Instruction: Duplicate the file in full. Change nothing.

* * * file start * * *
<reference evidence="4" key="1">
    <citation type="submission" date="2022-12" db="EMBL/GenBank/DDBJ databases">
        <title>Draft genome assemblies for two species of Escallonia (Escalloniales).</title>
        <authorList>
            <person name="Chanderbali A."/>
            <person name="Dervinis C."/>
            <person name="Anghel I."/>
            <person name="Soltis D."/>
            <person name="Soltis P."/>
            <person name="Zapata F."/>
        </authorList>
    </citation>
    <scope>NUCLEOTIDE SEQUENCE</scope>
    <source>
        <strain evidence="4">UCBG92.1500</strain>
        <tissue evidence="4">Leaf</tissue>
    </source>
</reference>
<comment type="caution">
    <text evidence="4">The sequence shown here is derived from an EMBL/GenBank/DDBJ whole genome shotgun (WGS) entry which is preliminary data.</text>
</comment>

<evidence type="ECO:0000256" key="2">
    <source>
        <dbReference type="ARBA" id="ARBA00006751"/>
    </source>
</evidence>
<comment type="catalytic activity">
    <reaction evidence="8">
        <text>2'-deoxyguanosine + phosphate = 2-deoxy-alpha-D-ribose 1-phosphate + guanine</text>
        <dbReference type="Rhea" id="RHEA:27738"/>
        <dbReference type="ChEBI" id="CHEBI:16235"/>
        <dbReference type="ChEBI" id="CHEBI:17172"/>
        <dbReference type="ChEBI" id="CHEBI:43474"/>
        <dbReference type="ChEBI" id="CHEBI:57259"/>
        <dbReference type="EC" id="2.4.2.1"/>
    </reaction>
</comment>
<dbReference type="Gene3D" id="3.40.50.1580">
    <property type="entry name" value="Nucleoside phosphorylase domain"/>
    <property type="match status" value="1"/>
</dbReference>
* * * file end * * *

<reference evidence="4" key="1">
    <citation type="submission" date="2022-12" db="EMBL/GenBank/DDBJ databases">
        <title>Draft genome assemblies for two species of Escallonia (Escalloniales).</title>
        <authorList>
            <person name="Chanderbali A."/>
            <person name="Dervinis C."/>
            <person name="Anghel I."/>
            <person name="Soltis D."/>
            <person name="Soltis P."/>
            <person name="Zapata F."/>
        </authorList>
    </citation>
    <scope>NUCLEOTIDE SEQUENCE</scope>
    <source>
        <strain evidence="4">UCBG92.1500</strain>
        <tissue evidence="4">Leaf</tissue>
    </source>
</reference>
<comment type="caution">
    <text evidence="4">The sequence shown here is derived from an EMBL/GenBank/DDBJ whole genome shotgun (WGS) entry which is preliminary data.</text>
</comment>

<evidence type="ECO:0000256" key="2">
    <source>
        <dbReference type="ARBA" id="ARBA00006751"/>
    </source>
</evidence>
<comment type="catalytic activity">
    <reaction evidence="8">
        <text>2'-deoxyguanosine + phosphate = 2-deoxy-alpha-D-ribose 1-phosphate + guanine</text>
        <dbReference type="Rhea" id="RHEA:27738"/>
        <dbReference type="ChEBI" id="CHEBI:16235"/>
        <dbReference type="ChEBI" id="CHEBI:17172"/>
        <dbReference type="ChEBI" id="CHEBI:43474"/>
        <dbReference type="ChEBI" id="CHEBI:57259"/>
        <dbReference type="EC" id="2.4.2.1"/>
    </reaction>
</comment>
<dbReference type="Gene3D" id="3.40.50.1580">
    <property type="entry name" value="Nucleoside phosphorylase domain"/>
    <property type="match status" value="1"/>
</dbReference>